Staying true to his vision turned out to be a sound decision: more than 330,000 copies have been sold in the 21 years since publication of “The Jester,” which has also been translated into two bilingual editions in Spanish/English and Japanese/English. “David’s mission and vision lives on in this book,” said Saltzman. “He was able to weave his own life experience into this magical story that is engaging and gets kids excited.”

Cultivating caring

The story in “The Jester” doesn’t just keep kids laughing during trying times—it gets them excited about reading, too.

The hallmark of the Jester’s Phund is its “Reading Makes a Difference” literacy program, which works with low-income schools to fund read-a-thons that boost reading skills and compassion: kids read in order to earn books for children who are ill in local hospitals. More than 40 million pages have been read since the program launched.

“By getting involved in reading, they get hooked on reading and they understand what David was trying to convey to them,” said Saltzman. “The reason our programs are so successful is because ‘The Jester’ talks to the children, and they get it. It inspires them to move themselves forward, and to know if they’re sad, they can be happy again.”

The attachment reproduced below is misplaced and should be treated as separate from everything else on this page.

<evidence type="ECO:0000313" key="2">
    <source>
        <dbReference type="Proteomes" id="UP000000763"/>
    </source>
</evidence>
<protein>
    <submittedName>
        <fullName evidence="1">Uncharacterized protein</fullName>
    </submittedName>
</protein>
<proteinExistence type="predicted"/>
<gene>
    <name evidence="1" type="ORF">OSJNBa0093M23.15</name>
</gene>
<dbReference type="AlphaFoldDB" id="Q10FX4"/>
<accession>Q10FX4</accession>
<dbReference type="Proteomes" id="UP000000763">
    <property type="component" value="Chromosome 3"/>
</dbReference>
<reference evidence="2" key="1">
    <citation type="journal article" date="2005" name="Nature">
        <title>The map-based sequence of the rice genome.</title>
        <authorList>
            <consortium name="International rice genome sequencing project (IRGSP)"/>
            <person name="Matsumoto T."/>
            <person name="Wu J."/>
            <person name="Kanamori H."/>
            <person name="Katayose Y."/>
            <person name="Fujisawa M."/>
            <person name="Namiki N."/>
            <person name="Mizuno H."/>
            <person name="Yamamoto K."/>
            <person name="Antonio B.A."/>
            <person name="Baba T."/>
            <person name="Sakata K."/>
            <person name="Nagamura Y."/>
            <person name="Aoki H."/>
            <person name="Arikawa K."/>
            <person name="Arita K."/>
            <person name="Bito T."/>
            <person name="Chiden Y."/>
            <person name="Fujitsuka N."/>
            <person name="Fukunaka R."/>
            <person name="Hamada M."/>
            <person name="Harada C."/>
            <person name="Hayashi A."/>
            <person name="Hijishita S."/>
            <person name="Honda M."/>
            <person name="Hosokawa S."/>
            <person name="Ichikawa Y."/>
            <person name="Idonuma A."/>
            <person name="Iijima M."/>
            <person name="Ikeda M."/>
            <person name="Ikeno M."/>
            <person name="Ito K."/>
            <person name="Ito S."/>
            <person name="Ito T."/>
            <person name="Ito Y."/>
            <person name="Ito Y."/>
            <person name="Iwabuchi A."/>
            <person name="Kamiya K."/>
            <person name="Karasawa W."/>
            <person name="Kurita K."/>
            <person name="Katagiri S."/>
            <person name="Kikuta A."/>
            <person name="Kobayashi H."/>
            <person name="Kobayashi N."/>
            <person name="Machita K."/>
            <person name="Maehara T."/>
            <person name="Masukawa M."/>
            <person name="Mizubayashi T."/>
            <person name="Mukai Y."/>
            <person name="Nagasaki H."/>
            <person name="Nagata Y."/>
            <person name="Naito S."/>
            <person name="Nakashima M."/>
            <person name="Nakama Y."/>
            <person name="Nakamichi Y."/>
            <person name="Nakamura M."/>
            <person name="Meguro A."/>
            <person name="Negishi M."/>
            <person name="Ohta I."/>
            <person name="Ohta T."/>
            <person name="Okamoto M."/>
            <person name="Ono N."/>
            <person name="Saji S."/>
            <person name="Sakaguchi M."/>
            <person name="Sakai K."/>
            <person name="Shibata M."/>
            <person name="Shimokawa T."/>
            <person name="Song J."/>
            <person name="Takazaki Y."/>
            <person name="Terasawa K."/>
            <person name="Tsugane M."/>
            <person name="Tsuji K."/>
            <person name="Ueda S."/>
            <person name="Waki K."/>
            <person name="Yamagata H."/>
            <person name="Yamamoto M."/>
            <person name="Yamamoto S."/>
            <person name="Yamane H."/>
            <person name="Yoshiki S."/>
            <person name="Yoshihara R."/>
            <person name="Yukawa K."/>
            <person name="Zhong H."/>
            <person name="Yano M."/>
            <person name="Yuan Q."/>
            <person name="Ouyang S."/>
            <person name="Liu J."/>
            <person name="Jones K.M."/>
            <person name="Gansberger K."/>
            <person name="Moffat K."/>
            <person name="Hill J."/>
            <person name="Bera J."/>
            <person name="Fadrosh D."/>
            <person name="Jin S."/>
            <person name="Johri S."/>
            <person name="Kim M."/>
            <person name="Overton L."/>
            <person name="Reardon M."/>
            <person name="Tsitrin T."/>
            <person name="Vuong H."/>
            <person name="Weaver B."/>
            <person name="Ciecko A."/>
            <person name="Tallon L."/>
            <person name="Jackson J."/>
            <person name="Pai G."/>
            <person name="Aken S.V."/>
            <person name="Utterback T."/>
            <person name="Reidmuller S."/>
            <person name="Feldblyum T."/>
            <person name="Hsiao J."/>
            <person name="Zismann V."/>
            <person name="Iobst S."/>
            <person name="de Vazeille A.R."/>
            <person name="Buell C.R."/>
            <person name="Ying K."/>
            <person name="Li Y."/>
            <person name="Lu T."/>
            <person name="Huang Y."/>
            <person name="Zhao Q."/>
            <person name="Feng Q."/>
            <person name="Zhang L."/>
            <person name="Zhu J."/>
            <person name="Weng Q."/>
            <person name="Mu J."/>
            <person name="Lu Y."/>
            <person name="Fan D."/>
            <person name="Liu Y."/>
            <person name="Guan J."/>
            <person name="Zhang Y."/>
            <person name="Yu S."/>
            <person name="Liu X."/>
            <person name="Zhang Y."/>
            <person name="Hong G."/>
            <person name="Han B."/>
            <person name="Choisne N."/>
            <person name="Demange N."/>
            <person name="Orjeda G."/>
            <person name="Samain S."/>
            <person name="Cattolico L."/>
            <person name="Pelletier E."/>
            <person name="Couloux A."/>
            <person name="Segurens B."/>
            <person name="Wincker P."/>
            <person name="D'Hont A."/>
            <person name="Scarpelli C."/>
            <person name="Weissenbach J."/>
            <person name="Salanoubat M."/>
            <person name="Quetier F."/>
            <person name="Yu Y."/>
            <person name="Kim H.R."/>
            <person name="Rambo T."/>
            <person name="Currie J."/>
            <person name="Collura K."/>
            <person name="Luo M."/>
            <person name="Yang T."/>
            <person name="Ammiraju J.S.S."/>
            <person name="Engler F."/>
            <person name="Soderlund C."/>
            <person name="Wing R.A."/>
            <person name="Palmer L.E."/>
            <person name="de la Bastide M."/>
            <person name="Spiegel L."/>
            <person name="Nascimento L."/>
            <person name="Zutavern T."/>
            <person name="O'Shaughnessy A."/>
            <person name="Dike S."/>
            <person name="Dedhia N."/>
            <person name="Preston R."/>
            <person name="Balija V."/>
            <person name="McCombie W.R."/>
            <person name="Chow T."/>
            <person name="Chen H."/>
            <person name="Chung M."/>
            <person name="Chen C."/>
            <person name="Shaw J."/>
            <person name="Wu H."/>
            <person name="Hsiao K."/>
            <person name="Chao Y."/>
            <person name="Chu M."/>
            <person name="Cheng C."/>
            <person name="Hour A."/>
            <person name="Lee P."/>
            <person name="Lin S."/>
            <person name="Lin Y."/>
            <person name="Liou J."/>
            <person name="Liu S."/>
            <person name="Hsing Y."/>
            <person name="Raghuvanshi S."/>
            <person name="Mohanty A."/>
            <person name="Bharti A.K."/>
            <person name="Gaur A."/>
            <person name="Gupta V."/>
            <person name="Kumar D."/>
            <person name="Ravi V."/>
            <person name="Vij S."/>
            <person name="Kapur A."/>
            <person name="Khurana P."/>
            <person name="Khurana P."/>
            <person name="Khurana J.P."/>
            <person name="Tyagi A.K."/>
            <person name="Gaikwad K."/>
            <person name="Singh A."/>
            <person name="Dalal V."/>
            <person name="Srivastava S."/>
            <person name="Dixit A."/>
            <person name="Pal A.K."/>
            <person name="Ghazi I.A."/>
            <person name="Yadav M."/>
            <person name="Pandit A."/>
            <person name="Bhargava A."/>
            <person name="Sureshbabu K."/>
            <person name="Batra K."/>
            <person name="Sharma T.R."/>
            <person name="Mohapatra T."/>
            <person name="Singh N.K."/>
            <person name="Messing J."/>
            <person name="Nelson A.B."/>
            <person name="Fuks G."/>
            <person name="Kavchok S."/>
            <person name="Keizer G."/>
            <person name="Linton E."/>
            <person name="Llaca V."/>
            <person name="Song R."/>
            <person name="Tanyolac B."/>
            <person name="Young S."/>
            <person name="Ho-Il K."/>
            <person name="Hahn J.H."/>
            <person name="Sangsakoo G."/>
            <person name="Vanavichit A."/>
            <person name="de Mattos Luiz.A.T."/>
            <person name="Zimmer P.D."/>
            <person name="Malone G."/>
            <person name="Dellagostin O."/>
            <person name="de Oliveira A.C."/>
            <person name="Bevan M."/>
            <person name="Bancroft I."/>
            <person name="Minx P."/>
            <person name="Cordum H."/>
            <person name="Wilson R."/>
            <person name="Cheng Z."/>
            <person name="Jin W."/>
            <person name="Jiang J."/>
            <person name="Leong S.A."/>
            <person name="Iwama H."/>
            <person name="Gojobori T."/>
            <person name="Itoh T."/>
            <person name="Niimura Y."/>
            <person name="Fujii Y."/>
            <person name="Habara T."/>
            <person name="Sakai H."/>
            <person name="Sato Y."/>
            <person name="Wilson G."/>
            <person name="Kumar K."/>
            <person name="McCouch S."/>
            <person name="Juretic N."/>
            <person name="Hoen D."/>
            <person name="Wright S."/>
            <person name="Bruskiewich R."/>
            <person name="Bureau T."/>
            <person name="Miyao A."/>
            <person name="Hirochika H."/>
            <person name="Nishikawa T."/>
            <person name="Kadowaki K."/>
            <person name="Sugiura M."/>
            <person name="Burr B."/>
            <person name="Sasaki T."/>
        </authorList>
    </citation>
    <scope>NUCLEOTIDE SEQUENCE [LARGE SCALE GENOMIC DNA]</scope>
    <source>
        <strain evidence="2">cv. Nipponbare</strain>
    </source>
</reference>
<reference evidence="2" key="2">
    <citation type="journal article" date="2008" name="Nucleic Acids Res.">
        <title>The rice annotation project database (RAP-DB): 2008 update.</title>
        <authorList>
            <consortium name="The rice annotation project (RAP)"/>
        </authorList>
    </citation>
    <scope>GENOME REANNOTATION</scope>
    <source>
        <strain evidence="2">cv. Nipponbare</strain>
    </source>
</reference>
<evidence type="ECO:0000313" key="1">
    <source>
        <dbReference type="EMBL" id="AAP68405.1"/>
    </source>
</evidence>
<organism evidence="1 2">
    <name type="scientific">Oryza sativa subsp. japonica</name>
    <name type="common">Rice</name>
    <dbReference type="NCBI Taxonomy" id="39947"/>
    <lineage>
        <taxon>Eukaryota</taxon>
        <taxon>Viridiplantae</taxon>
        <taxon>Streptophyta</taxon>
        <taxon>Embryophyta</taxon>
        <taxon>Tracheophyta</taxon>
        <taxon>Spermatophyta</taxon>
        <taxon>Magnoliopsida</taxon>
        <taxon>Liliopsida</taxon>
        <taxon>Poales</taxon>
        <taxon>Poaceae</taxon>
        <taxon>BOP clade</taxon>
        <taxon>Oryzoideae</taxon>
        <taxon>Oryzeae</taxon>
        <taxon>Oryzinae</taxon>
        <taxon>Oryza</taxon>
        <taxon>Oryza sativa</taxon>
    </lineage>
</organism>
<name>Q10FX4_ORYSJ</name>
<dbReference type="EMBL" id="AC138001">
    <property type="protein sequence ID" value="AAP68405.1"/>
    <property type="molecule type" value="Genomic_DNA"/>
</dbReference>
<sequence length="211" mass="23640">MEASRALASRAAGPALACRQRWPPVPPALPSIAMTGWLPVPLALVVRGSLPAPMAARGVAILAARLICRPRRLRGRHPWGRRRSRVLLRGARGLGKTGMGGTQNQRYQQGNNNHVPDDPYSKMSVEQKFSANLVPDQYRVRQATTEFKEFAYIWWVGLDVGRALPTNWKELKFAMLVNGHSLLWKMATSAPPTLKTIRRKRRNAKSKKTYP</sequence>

Saltzman said that over the years, children who have grown up with the book have said that they are now reading it to their children. “They may have kept it on their coffee table for 20 years,” she said.

Saltzman, a former Los Angeles Times editor, has spearheaded the Phund’s literacy programs through donors, partnerships and funding grants, such as the USC Good Neighbors campaign, which is funded fully by USC employee donations.

In Southern California school assemblies, Saltzman personally reads David’s book aloud to schoolchildren and answers their questions about him. She returns after the read-a-thon concludes to acknowledge the students who read the most pages in each grade, and to thank everyone for their participation.

“Their enthusiasm is contagious,” she said. “No matter how tired I get, the minute I get to a school and see the students’ enthusiasm for helping others, and getting involved in reading, it just energizes me and keeps me going.”

Sharing what David had to say is what’s most critical to the program’s success, she said. His message was to inspire children to be creative, to believe in themselves, and to not let anything get them down or stand in their way. “I guess in a way I’m his messenger,” she said.

“It’s up to us to make a difference; it’s up to us to care.” – David Saltzman, “The Jester Has Lost His Jingle”

Rebuilding through reading

It isn’t just children at Los Angeles-area schools who benefit from the message of hope and laughter through difficult times.